Drugs giant Novartis warns jobs may go overseas
Swiss pharmaceuticals giant Novartis has arranged a crisis meeting of scientists, NHS trustees and Government officials starting today in London in a bid to streamline Britain’s “haphazard” approach to medical research and development (R&D).
Science Minister David Willetts is due to attend the meeting, thought to be the first to unite representatives of Big Pharma and the medical profession on a large scale. In a stark warning to the Government ahead of the Autumn Statement, Jon Symonds, global finance director of Novartis, which allocates $10bn in R&D a year, will say that Britain is losing competitiveness to emerging markets and Asia.
Ahead of the meeting, Mr Symonds told The Daily Telegraph, that while the UK has made “great strides” in supporting life sciences, the Government must be more radical and move far faster. He said bringing a drug to an NHS trust, securing clinical trials and getting approval, is inefficient and takes too long.
“It should be a seamless process but instead it takes an enormous amount of time and energy, during which we lose money,” he said. It can cost $1bn to bring a new drug to market, he said, but pharmaceutical companies usually just get a few months before a patent runs out so delays in getting trials and approval can be make or break. Yet often NHS trusts are slow to take-up new drugs or help organise trials.
“One of the characteristics of the UK is a very low up-take on innovation,” says Mr Symonds. “Sitting in another part of the business allocating my resources, if we don’t see the up-take in the UK resources will be allocated elsewhere.”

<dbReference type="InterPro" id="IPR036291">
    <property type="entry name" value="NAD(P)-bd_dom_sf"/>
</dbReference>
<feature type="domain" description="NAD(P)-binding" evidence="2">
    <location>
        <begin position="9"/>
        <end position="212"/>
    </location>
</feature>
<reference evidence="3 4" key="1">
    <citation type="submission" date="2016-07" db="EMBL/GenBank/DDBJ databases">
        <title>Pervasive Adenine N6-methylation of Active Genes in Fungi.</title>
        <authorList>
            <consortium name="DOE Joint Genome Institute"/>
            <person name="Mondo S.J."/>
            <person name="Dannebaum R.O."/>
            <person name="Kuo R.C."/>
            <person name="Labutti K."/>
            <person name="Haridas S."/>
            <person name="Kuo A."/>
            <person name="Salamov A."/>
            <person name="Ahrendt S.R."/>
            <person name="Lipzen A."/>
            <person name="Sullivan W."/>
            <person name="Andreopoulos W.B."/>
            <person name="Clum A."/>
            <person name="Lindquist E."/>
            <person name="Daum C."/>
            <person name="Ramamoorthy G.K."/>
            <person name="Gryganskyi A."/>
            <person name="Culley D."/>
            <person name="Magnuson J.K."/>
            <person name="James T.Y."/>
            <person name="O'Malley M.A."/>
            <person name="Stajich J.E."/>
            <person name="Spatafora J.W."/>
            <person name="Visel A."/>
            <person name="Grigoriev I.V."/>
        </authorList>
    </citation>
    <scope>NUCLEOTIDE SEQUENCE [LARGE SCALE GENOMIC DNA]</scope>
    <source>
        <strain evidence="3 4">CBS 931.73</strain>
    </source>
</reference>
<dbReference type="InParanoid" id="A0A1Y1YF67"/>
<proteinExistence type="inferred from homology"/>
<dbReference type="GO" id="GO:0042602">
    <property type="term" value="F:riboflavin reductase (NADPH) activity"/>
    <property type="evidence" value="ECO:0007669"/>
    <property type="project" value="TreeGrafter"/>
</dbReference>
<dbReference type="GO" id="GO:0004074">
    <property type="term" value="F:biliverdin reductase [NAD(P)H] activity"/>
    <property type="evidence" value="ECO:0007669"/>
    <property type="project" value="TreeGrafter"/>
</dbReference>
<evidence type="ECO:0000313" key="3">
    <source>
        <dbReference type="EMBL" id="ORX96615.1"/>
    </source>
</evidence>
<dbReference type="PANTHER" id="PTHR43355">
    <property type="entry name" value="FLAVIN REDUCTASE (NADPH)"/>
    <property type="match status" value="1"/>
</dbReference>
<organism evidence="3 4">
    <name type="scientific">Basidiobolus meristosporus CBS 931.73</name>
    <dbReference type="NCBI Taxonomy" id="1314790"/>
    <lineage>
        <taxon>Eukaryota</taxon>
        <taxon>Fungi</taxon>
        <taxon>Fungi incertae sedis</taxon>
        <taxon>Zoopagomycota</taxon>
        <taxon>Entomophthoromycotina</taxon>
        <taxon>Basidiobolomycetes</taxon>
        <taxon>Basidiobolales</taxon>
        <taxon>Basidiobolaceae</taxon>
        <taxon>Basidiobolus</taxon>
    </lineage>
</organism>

Rival pharmaceutical group Pfizer triggered a political row last year when it closed its only R&D facility in the UK, with the loss of 2,400 jobs.
In a speech at the meeting on Tuesday, Mr Symonds will say: “The placement of research is increasingly globally competitive: we can and must make choices over where we invest. In recent years, Novartis has made considerable investment decision in Shanghai, Russia and Brazil... one thing these markets have in common is that they have each recognised the need to shift from being a consumer of innovation to a generator of innovation.”
He will add: “The NHS seems to treat clinical trials as if they were a departure from the NHS core function - a departure that needs to be compensated with high charges.”
The pharmaceutical industry employs around 25,000 people in R&D in the UK and a total of 72,000 people in the industry as a whole. Globally it invests more in R&D than any other industry – £12.1m every day, according to the Association British Pharmaceutical Industries.
Last week at the CBI conference, David Cameron said Britain was in the “economic equivalent of war” and was in a “global race to succeed".
The prime minister said the country needed “buccaneering, deal-making, hungry spirit now more than ever” and vowed to support it.
The Chancellor George Osborne is under pressure to produce measures to support business and industry in his Autumn Statement next Wednesday.
Mr Symonds said: “There are a number of challenges that need to be addressed in the UK for it to truly become a destination of choice for research.”
He added: “Generally the initiatives are there, we need to see them followed through. The Government needs to deliver on its initiatives and ideas and make them a reality. Then we can see a virtuous circle - more innovation, investment and research.”